Stillwater News Press

Courage Under Fire 2012

July 9, 2012

Courage Under Fire: Jim Horn

Stillwater man chose to become a Marine

STILLWATER, Okla. — A Stillwater man viewed serving the United States as a choice he needed to make.

“I got involved because I was a child of the ’40s, ’50s and ’60s, so I’m in college in the ’60s, mid-60s, starting in ’64 when the Vietnam War was blossoming,” said Jim Horn. “Basically, every able man in those days had a choice to make.”

Horn said he had been interested in the Marine Corps since a young age when he and his brother would watch “Sands of Iwo Jima” starring John Wayne.

“It was something that you knew was life threatening, was a tremendous commitment one way or another and a dilema, I think, for everybody,” Horn said.

He had reservations about making the decision. He sought out the counsel of Irving Smith, a pastor at First Methodist Church. He had questions of whether he wanted to serve. As a Christian, he questioned whether he could kill someone, he said.

“Once I got a satisfactory answer from him that was my last hurdle,” Horn said.

He signed up for officer candidate school the beginning of his senior year in college.

Horn’s decision to join the Marines was based on his admiration for their spirit and tradition.

“Marines were basically volunteers,” Horn said. “I knew the background of Marines. They were tough kids who grew up fighting. I decided I wanted to be over there with a bunch of volunteers, not people that had been drafted, some of which who didn’t want to be over there and people who knew how to fight.”

A friend helped Horn by telling him how to prepare mentally and physically prior to the start of school. He told him to get his lungs and legs in condition. That summer, Horn worked at Lake Tahoe, running in high altitude.

“I got in really good shape,” Horn said. “I came back to Stillwater the last month and worked on muscles more and before I left to go back there, there was a Marine barber here ... and I told him I was getting ready to report for OCS and I wanted a Marine haircut, so he gave me one.”

After graduating in September 1967, he went to Quantico, Va., to Marine OCS and began a three year, one month and 27 day journey, he said.

He showed up not only looking the part, but in shape. This paid dividends, he said.

OCS was a 10-week boot camp.

“It’s extremely physical and they try to put you through all sorts of stress because you need to learn how to deal with stress and how to function in a good cognitive manner under the worst possible circumstances,” Horn said.

Following OCS, Horn went to Officers Basic School while still on base for 22 weeks. He learned skills such as map reading and using weaponry, he said. He also chose his preference for his military occupation speciality.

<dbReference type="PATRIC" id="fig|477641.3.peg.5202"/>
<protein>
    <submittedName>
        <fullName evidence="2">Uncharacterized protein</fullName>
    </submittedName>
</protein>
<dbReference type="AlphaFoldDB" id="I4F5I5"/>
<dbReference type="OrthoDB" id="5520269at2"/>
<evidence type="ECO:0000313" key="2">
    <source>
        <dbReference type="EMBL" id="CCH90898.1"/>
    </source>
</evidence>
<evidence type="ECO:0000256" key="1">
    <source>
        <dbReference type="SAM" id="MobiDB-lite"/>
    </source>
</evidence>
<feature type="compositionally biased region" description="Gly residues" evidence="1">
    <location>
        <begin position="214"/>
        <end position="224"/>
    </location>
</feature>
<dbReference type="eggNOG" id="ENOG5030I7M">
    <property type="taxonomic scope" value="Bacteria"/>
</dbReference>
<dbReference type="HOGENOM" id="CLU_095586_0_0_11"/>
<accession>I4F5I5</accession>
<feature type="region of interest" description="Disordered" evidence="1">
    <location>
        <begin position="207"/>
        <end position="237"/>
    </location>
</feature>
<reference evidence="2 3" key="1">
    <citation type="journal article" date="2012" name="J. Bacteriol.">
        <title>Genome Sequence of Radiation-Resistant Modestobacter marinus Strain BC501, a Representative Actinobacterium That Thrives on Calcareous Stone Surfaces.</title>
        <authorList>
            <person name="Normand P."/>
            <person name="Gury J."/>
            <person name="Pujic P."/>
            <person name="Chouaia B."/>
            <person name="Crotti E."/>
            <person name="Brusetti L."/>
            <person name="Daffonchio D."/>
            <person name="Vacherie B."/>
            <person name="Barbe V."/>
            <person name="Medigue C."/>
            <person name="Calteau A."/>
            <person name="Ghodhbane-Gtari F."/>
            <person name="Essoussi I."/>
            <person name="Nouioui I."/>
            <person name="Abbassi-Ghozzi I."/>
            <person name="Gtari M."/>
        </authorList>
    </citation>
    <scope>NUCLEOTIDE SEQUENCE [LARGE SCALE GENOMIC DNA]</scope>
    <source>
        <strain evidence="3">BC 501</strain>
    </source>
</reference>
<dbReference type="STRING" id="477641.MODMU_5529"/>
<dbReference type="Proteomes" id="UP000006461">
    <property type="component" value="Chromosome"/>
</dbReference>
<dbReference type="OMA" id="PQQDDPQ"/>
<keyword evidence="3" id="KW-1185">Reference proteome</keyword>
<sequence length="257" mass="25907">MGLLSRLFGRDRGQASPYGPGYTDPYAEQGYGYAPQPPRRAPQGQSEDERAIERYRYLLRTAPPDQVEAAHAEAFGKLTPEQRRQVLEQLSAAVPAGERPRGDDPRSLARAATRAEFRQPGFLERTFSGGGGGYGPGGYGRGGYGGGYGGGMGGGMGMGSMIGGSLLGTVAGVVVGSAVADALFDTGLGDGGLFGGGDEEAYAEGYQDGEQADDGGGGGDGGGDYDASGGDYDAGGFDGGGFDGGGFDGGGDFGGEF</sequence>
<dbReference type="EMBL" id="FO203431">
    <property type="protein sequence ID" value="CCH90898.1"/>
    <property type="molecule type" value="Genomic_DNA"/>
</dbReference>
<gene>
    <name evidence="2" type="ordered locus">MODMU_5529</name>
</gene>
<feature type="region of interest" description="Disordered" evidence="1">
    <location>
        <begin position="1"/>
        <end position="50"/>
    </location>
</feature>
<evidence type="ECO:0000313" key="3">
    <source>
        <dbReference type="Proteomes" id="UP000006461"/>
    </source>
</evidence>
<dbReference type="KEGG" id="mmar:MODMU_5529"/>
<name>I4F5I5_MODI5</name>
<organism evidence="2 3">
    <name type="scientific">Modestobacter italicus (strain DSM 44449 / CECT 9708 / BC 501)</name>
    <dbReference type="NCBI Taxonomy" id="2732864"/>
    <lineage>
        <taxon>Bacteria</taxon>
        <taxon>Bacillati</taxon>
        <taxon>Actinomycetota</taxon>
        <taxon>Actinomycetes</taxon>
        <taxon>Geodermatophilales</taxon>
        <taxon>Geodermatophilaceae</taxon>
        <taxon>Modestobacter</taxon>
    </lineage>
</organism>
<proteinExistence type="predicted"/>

“I wanted to be an infantry officer and I got my first choice,” Horn said.

Graduating on April 10, 1968, Horn had a month off before reporting to Camp Pendleton in California.

“One of my classmates and I were sitting there watching Robert Kennedy’s funeral on the eight of June 1968 and they were halfway through the funeral when the guy knocked on the door and said, ‘The bus is here,’” Horn said.

Horn was on his way to Vietnam.



He eventually became a platoon commander and was part of a group responsible for defending the De Nang Air Base.

“Every warrior’s question, every person that goes to war I think probably wonders how they’re going to respond when the brown matter hits the fan, so to speak,” Horn said.

He said you wait for that moment and your training works. Around De Nang, they had sporadic contacts. More than 50,000 friendlies were nearby. However, the base received numerous rocket attacks. Horn recalls one incident in particular.

“We were getting rocketed and everybody scrambled and dived to get into the bunkers,” Horn said. “And I had a staff sergeant standing over there drinking coffee and he just stood there, drinking his coffee while the rockets were coming in. I looked at him in amazement and I went over and said, ‘Staff sergeant, what were you doing? Why did you just stand here while the rockets were coming in?’ He said, ‘Well, sir, this is my second tour in Vietnam and if there’s one thing I learned from my first tour in Vietnam, it was if it’s your day, it’s your day and if it’s not, it’s not. If it’s your day, it doesn’t make a difference what you do, it’s going to happen. If it’s not your day, you don’t have to worry about it. And I looked at him and I silently said to myself, ‘He’s crazy’ and I turned around and walked off.”

However, as people died around him and he walked out of situations questioning why them and not himself, he began to wonder if the staff sergeant was right, he said.

“My experience was very positive except for some losses and the more personal they are, the closer somebody is to you, the more difficult that is,” Horn said.

After serving 19 months in Vietnam, Horn returned in February 1970 and was chosen to be the operations and training officer for the Military Police at Marine Corps Base 29 in Palms, Calif. This eventually led to a career in the FBI in December 1970 where he worked for more than 25 years. He retired from the FBI in 1996. Following his retirement, he ran a consulting and training business following events such as the Oklahoma City bombing and the September 11 attacks. He officially retired in 2007 after his wife was diagnosed with cancer.

Despite the long journey, Horn said he is proud to be a Marine and calls it a brotherhood.

“We have bonds that we don’t have with anybody else,” Horn said.

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